Gabbard, Steyer inch toward making third Democratic debate

Rep. Tulsi GabbardTulsi GabbardThe perfect Democratic running mate for DeSantis? Progressives breathe sigh of relief after Afghan withdrawal Hillicon Valley: US has made progress on cyber but more needed, report says | Democrat urges changes for 'problematic' crypto language in infrastructure bill | Facebook may be forced to unwind Giphy acquisition MORE (D-Hawaii) and Tom SteyerTom SteyerYouth voting organization launches M registration effort in key battlegrounds Overnight Energy: 'Eye of fire,' Exxon lobbyist's comments fuel renewed attacks on oil industry | Celebrities push Biden to oppose controversial Minnesota pipeline | More than 75 companies ask Congress to pass clean electricity standard Celebrities push Biden to oppose controversial Minnesota pipeline MORE, the billionaire who launched an effort to pressure Congress to impeach President TrumpDonald TrumpJan. 6 panel plans to subpoena Trump lawyer who advised on how to overturn election Texans chairman apologizes for 'China virus' remark Biden invokes Trump in bid to boost McAuliffe ahead of Election Day MORE, are the closest to making the cut for the next Democratic presidential debate.

Only 10 candidates have qualified for the Sept. 12 debate so far, which will not extend to two nights unless at least 11 candidates qualify.

Steyer, the billionaire philanthropist, just needs to register 2 percent support in one more poll to qualify, while Gabbard needs at least 2 percent in two more surveys.


ABC News, the outlet hosting the Houston debate, said on Wednesday that if more than 10 candidates qualify, they will be divided into two groups. The first debate would be Thursday, Sept. 12, with the second the following night.

Debating on Friday night — and on a Friday the 13th nonetheless — will be considered unlucky by any candidates who fall to the second night. Audiences for the Thursday night debate would be expected to be much larger.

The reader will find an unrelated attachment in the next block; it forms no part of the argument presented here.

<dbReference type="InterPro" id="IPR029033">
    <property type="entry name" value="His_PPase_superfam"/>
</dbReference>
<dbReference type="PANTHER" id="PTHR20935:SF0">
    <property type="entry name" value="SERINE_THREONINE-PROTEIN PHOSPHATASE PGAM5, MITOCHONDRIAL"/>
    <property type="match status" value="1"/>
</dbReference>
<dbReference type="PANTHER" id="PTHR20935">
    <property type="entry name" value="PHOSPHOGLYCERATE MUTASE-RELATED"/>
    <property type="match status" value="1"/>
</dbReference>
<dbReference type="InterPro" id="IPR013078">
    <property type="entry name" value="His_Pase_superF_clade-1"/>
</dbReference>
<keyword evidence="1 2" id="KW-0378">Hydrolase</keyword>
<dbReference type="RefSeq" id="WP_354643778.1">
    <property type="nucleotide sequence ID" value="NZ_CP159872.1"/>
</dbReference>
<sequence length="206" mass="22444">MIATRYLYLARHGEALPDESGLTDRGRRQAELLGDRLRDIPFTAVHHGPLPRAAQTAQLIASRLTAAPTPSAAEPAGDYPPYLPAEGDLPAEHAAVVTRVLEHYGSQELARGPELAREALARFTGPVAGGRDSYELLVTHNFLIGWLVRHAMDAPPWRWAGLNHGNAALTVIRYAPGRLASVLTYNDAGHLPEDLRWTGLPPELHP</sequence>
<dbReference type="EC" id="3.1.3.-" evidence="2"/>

To make the stage in September, candidates have to collect contributions from at least 130,000 unique donors and register at least 2 percent in four polls approved by the Democratic National Committee (DNC). The deadline to meet those requirements is Aug. 28.

The 10 candidates who have already met those requirements are former Vice President Joe BidenJoe BidenBiden invokes Trump in bid to boost McAuliffe ahead of Election Day Business lobby calls for administration to 'pump the brakes' on vaccine mandate Overnight Defense & National Security — Presented by Boeing — Afghanistan reckoning shows no signs of stopping MORE, Sen. Bernie SandersBernie SandersOvernight On The Money — Senate Democrats lay out their tax plans Overnight Health Care — Presented by Altria — FDA advisers endorse Pfizer vaccine for kids Manchin: 'I think we'll get a framework' deal MORE (I-Vt.), Sen. Elizabeth WarrenElizabeth WarrenSenate Democrats propose corporate minimum tax for spending package The Hill's Morning Report - Presented by Facebook - Budget negotiators: 72 hours and counting Democrats face critical 72 hours MORE (D-Mass.), Sen. Kamala HarrisKamala HarrisRNC targets McAuliffe, Biden campaign event with mobile billboard Obama looks to give new momentum to McAuliffe Kamala Harris engages with heckler during New York speech MORE (D-Calif.), Sen. Cory BookerCory BookerBlack Caucus pushes for priorities in final deal Cory Booker to campaign for McAuliffe in Virginia Senate Democrats call for diversity among new Federal Reserve Bank presidents MORE (D-N.J.), Sen. Amy KlobucharAmy KlobucharPaid family leave proposal at risk Top Arizona elections official says violent threats fueling worker turnover Infrastructure bill carves out boosts to first responders, wildland firefighters MORE (D-Minn.), former Rep. Beto O’Rourke (D-Texas), former tech executive Andrew YangAndrew YangBill Maher pushes back on criticism of Chappelle: 'What the f--- was that reaction?' Progressive economic theories run into some inconvenient truths Andrew Yang weighs in on Dave Chappelle: Artists should get 'wide berth' for self-expression MORE, former Housing and Urban Development Secretary Julián Castro and South Bend, Ind., Mayor Pete ButtigiegPete ButtigiegThe Hill's Morning Report - Presented by Facebook - Biden, Democrats inch closer to legislative deal Republican spin on Biden is off the mark Unanswered questions remain for Buttigieg, Biden on supply chain catastrophe MORE.